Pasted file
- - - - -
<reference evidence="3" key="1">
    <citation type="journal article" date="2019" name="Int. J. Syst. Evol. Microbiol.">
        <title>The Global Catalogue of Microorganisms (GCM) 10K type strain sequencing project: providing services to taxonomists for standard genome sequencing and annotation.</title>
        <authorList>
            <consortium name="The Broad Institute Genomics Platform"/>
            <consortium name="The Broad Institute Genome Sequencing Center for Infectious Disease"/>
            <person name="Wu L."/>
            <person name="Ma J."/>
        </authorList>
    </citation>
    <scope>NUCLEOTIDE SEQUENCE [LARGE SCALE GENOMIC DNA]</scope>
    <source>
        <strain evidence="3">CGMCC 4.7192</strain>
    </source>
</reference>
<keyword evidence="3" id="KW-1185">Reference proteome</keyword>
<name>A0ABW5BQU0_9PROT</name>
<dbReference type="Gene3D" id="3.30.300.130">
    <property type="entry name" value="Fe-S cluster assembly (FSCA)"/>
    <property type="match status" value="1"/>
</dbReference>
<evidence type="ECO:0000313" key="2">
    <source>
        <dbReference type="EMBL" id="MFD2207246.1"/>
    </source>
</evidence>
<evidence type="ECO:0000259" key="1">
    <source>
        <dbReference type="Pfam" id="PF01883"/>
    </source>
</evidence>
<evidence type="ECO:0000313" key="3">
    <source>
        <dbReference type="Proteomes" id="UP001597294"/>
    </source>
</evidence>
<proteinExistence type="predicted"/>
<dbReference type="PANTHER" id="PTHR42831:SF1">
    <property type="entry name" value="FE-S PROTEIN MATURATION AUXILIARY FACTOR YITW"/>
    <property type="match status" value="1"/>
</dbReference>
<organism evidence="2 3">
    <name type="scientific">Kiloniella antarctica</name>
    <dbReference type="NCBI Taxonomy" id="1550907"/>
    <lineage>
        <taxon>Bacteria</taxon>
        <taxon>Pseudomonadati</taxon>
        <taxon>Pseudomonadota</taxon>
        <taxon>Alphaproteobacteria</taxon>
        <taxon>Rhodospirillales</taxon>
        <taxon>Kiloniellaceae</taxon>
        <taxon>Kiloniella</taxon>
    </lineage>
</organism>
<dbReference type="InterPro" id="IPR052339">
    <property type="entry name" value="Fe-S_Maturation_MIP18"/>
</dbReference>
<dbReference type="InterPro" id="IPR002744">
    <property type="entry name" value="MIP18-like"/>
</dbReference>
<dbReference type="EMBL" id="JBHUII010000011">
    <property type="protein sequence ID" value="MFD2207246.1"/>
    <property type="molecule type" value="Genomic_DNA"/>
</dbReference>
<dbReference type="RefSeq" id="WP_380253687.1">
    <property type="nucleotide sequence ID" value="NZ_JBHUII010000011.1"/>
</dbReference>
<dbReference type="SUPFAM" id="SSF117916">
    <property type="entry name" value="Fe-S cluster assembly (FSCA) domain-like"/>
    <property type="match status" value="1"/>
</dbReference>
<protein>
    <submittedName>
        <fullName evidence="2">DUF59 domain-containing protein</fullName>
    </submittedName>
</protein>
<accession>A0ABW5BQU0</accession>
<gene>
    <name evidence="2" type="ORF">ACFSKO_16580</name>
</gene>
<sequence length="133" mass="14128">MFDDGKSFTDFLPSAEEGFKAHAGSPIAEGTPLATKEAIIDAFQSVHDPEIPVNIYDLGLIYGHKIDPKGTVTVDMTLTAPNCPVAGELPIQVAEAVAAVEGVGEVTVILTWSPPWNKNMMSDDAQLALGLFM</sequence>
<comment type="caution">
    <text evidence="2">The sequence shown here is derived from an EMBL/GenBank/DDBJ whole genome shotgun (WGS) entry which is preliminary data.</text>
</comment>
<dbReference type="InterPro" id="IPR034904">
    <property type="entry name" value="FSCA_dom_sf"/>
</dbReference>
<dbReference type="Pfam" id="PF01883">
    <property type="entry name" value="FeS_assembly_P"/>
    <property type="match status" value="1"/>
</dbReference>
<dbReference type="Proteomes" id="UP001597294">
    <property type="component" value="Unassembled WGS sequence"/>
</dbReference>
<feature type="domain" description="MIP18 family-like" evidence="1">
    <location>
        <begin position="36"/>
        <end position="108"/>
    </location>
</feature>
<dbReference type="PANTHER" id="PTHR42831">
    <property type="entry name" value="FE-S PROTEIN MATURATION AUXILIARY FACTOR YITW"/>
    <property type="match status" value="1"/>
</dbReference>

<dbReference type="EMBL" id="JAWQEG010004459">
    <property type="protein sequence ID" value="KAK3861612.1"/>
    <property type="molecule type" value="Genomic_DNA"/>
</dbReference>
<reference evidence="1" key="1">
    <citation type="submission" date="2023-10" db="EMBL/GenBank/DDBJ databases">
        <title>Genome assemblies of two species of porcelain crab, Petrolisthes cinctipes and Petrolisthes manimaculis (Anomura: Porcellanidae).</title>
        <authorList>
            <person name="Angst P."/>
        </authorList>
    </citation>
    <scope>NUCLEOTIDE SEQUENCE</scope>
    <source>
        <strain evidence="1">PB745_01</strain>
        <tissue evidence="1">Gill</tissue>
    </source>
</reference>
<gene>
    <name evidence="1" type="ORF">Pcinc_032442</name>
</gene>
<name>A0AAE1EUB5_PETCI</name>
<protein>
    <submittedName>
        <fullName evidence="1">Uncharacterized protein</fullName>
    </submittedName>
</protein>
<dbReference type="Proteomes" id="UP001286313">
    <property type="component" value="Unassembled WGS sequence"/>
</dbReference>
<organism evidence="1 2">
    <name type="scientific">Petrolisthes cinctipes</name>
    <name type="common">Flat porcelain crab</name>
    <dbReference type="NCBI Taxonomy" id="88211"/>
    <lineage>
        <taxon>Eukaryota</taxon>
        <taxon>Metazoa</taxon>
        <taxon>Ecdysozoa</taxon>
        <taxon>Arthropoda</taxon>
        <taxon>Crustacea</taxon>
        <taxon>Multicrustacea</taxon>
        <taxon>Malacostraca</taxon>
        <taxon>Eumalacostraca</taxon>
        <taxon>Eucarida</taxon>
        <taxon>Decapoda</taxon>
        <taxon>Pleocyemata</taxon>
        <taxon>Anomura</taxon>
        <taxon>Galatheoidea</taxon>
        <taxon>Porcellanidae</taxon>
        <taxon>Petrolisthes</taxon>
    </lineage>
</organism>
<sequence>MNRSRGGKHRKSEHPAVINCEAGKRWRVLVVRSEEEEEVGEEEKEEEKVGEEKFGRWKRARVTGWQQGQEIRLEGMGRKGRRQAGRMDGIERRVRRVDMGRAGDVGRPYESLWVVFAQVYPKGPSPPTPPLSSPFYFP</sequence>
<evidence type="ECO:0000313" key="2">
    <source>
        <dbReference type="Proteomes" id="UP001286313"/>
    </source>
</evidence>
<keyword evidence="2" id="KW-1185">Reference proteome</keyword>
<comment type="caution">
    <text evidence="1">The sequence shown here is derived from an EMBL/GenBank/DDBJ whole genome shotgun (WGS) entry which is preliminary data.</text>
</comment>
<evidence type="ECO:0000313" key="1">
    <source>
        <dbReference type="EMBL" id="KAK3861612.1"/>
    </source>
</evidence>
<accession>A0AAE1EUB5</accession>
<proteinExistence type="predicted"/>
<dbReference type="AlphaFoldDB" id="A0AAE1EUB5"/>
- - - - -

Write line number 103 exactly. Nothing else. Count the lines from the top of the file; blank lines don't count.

    <property type="match status" value="1"/>